CHICAGO (CN) - A dentist claims in court that a television news report about botched implant procedures he allegedly performed ruined his practice and left career in a shambles.
The report in question aired on Chicago's ABC-7 in October 2014. During it reporter Jason Knowles talks to two former patients of Dr. Irfan Atcha who received his "all-on-4" dental implant procedure.
One of the patients, Lottie Rogers, said during the interview that two of her teeth broke off during the procedure, and Atcha's assistants damaged her lip while making a mold.
The other patient, Josephine McCaskill, said her appearance and speech were different after receiving a partial implant and dentures, and that she reported her concerns about the procedure to the Indiana Dental Association.
She said the "findings from an Indiana Dental Association report back her claims."
But in a complaint filed in Cook County circuit court on October 30, Atcha says Knowles's report was "malicious, defamatory, false and salacious allegations."
According to the complaint, the aired report "was edited in such a manner as to portray the plaintiff as incapable in his profession" and "presented the footage with false statements made in the form of insinuations and questions regarding the plaintiff's professional reputation, character and competence."
The dentist's attorney, Luke Casson of Andreou Casson Ltd. in Chicago, told Courthouse News that the story caused "catastrophic damage" to Atcha's $6 million a year business and "basically shut it down."
Casson acknowledged the two patients were "clearly were upset about the condition of their teeth," but said they are "certainly the exception to the rule."
The complaint says that Atcha's procedure requires "temporary non-removable teeth on the same day as treatment" and patients are informed that "final implantation required 6-9 months."
According to Casson, McCaskill left town before her procedure was finalized. He says the IDA investigation was never official and there "was just no action ... mainly because there was no evidence of wrongdoing."
He added that Rogers "has had a number of serious dental problems" prior to Atcha's treatment, and her main complaint was about a chipped denture in her temporary teeth.
Casson also criticized Knowles for reporting Atcha was "on indefinite probation with the Indiana Dental Board" and for conducting an interview in which an agent from the Indiana Professional Licensing Agency said his client was not board certified and had no qualifications for his specializations.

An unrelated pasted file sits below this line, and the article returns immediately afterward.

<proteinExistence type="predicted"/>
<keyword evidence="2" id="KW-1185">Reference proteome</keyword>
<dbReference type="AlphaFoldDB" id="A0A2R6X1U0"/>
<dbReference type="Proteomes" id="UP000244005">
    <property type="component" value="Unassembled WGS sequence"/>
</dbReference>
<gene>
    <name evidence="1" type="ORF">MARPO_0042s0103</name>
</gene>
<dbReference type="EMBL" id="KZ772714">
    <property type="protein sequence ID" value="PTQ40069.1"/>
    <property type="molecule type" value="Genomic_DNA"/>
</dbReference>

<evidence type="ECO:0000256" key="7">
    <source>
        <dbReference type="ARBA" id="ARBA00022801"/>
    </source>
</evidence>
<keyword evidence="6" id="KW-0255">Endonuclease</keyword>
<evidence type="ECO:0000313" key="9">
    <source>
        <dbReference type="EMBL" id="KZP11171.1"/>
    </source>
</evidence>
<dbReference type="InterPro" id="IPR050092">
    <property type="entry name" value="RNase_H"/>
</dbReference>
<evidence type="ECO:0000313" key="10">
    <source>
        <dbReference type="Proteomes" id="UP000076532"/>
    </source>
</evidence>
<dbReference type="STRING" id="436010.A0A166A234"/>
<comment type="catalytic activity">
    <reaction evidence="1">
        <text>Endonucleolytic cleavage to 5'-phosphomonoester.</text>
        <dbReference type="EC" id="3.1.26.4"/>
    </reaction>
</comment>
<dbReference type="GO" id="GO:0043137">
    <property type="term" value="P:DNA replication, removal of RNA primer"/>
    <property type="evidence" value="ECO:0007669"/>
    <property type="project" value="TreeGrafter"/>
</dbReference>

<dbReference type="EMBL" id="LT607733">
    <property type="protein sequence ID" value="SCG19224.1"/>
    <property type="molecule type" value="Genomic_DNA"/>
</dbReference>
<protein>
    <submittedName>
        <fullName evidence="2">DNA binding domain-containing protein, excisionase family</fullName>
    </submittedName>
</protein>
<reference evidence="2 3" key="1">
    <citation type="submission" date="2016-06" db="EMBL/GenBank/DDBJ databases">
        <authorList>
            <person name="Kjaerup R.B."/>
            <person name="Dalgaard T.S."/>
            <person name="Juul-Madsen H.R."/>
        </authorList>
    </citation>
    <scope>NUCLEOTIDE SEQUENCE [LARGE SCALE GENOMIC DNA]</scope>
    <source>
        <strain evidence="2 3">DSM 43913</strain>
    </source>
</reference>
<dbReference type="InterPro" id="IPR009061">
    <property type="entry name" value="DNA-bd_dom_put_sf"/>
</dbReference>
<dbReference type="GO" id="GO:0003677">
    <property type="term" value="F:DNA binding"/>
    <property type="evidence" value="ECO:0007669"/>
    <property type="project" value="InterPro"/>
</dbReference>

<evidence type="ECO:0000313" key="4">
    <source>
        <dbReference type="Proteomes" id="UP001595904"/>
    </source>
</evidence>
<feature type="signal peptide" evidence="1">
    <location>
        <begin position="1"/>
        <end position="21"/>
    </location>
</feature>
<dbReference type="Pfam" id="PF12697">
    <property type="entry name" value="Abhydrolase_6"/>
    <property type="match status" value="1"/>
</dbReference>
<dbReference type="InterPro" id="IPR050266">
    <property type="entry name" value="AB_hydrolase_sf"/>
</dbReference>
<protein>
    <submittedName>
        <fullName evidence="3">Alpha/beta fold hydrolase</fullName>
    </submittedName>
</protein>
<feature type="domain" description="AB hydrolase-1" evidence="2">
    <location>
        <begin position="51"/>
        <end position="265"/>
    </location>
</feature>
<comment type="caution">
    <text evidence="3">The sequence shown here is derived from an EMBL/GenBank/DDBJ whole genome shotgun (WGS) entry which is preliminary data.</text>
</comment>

"He was always licensed," Casson said, adding that Atcha has been licensed in Indiana, Illinois and Florida since 1996.
Casson said the Indiana state board did take action against Atcha for allegedly falsely advertising his qualifications, but, attorney said the Marion County Superior Court ultimately found the dentists claims were not false, and that his "advertising was constitutionally protected."
The complaint claims ABC knew that "nothing in Atcha's advertising was false or misleading in any way," but nevertheless refused to correct the story.
"Even after being told on numerous occasions that their version of the story was untrue," says the complaint, ABC continued to leave the story online.
Particularly galling, the complaint says, is that the report "created the false impression that the plaintiff was subject to discipline because of 'shoddy dental work'" even though the only disciplinary action ever taken against Atcha involved the amount and content of advertising.
According to Casson "a responsible news organization would always take care to be sure they are getting all of the information right," and should present its information "in a fair and even-handed manner." To run a story with the information they had, he says, "is outrageous."
Atcha is seeking compensatory and punitive damages on claims of defamation, false light and intentional infliction of emotional distress.
ABC-7 Chicago declined to comment on the lawsuit.
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